Activism at Simmons

August 28, 2018

Simmons Students and Social Change

Anti-war demonstration, 1969Decades before women in America gained the right to vote, Boston businessman John Simmons had a revolutionary idea—that women should be able to pursue an education that would allow them to earn independent livelihoods and lead meaningful lives. This same spirit of inclusion and empowerment produced the first African-American Simmons graduate in 1914 and made Simmons one of the only private colleges that did not impose admission quotas on Jewish students during the first half of the 1900s.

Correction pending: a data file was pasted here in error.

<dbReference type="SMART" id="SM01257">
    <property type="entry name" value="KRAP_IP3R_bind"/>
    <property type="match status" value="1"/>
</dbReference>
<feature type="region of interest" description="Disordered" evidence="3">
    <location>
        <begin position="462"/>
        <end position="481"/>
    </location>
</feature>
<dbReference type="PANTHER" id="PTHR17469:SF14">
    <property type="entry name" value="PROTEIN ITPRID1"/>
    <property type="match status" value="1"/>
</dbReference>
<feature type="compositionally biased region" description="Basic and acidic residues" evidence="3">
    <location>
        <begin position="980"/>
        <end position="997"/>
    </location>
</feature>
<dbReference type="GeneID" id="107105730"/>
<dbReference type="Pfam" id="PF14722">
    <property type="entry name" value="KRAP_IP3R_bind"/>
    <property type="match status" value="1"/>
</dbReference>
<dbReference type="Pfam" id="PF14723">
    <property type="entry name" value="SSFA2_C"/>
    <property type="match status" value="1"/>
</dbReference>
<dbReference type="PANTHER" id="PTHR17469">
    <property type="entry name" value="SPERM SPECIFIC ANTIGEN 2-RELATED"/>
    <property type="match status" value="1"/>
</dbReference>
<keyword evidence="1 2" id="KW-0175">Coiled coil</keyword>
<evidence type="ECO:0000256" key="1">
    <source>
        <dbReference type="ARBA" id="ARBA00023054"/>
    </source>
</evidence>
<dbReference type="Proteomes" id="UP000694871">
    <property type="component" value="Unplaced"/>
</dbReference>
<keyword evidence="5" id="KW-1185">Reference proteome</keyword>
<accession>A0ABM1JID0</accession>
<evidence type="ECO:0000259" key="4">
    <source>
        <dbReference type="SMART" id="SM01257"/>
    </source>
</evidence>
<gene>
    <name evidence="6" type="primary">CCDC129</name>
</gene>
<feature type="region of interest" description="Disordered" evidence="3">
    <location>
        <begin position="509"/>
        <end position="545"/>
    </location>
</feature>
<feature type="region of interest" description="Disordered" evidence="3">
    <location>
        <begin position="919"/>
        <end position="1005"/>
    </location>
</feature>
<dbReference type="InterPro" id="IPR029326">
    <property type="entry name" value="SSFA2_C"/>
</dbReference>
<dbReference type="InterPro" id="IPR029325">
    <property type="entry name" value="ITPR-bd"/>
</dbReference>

Activism—engaging in action or involvement as a means of achieving political, social, or economic goals—has remained an important facet of the Simmons experience throughout the College's history. From the establishment of the Student Guild by the first class to attend Simmons, to campus involvement in the anti-war and civil rights movements of the 1960s, to advocating for equality and fairness for all members of the community, Simmons students have driven change in important ways.

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